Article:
Cons: The price isn't that much lower than that of a full-fledged PC with monitor. The machines have been released in India and the Caribbean, but sales have been tepid.

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Nice idea,,,
.... but not likely to work.

Computers for the world's poor need to fill a crucial role in the
people's lives, and need to utilize the personal skills the people
possess. Education seems to be the number one prerequisite,
from which computer usage naturally flows. Without the
education in action, the computer is a doorstop. By the way,
what languages are going to be used in these computers, versus
what languages the users are likely to use?

The CIA World Factbook notes over 700 indigenous languages in
the world, not counting the dialects. And then , how many have
a written form? and what fraction of the relevant population is

I think that there are lots of questions needing answers before
any $100 computer project gets too involved in the hardware.
Posted by Earl Benser (4310 comments )
Reply Link Flag
Incredibly stupid idea
I've seen numerous versions of this story on CNET. The bottom line is that the $100 laptop is going to be paid by someone other than the recipient. If the UN's involved, there's no limit to the corruption and incompetence. The laptop is a stupid idea. The children's parents need to live under the rule of law, with freedom, safety, and economic opportunity. The children need food, clothing, housing, health care, clean water, and properly sewage disposal. The last thing they need is a $100 laptop.
Posted by lingsun (482 comments )
Reply Link Flag
commodore C-64
Who ever owns the rights to the old Commodore C-64/Amiga brand, needs to wake up now. I owned both and in my opinion, they were the best. I would have one now but, I can't because their extinct. It is a shame that I had to spend so much money on a "PC" to access the internet when I only wanted Internet Access, Web TV doesn't qualify. I only want a " something " that can connect to the internet at broadband speeds and not a computer that can do other things I don't want or need.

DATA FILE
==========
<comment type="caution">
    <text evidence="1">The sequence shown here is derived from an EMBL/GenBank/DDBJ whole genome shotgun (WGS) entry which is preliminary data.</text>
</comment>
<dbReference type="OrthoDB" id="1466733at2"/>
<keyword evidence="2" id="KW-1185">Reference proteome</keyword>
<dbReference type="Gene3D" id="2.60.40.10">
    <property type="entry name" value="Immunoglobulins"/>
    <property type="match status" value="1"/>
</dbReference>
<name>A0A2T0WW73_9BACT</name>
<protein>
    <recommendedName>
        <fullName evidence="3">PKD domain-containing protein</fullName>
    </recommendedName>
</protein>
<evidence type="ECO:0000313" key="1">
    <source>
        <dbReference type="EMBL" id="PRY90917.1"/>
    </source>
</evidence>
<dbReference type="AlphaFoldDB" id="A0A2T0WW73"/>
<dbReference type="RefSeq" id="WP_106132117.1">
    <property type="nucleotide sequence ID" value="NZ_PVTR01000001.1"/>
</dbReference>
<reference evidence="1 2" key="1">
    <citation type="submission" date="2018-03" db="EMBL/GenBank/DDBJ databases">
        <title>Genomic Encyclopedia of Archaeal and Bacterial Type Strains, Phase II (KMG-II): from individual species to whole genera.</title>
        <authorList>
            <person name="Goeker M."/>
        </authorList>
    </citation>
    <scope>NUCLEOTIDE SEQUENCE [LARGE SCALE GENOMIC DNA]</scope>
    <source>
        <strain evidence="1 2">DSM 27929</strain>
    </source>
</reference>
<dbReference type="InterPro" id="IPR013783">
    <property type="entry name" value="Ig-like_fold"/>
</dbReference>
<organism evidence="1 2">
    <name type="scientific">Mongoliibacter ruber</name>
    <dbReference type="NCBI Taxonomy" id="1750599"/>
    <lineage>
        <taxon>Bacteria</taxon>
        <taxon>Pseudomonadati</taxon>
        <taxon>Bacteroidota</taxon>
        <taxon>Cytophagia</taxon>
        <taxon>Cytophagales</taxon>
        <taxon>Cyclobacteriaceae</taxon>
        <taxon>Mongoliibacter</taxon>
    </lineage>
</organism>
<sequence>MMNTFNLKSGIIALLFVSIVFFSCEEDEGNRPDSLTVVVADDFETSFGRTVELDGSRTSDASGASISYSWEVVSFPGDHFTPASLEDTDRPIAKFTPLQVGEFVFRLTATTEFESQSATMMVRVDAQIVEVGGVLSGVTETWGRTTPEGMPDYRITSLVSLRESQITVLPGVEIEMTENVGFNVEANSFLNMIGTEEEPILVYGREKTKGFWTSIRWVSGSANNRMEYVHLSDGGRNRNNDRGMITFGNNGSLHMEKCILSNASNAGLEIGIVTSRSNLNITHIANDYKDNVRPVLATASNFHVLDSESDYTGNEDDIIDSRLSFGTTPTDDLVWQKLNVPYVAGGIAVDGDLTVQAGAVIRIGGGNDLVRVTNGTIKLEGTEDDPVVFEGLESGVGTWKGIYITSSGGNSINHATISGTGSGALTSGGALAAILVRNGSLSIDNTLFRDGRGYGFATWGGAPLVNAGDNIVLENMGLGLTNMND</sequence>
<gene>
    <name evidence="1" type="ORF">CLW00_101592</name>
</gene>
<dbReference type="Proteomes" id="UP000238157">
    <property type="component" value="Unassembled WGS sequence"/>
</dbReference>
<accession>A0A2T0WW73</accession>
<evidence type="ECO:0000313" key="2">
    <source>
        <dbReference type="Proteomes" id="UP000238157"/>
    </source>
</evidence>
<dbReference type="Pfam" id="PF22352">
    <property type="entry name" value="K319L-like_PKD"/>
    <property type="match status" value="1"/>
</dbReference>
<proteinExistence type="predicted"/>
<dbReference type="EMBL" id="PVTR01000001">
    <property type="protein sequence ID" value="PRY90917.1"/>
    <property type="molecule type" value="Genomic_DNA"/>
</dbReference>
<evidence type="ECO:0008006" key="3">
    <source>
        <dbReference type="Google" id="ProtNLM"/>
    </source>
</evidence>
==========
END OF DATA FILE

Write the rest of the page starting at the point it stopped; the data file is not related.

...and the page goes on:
Posted by cmccarle2000 (8 comments )
Link Flag
lack of applications for linux?
Now, I can't imagine that the first released generations of these computers will be internet connected, so prey tell, what could kids need that isn't already on linux? I'm guessing they probably won't be playing Doom 3 and World of Warcraft or (lets hope) have Microsoft office product, so what applications exactilly does linux still lack?

I would guess that most of the applications would need to be customized (or built from the ground up) for these computers anyway, so why not for linux, espeically when a lot of the applications could possibly made by the open source programmers around the world for free!
Posted by mwa423 (78 comments )
Reply Link Flag
It is thoroughly, incredibly, ill-conceived
If a family is too poor to afford a computer, chances are it has
more urgent basic needs and the family will sell the computer at
the first possible moment and use the proceeds to buy food,
shelter, clothing, perhaps medicine.

I grew up in the third world. I remember an uncle buying a
bicycle for this guy who walked quite a distance every day to get
to his subsistence-level job. He sold it after three weeks
because he needed the money to buy food for his family.

Now if a family can afford a $100 computer and knows that it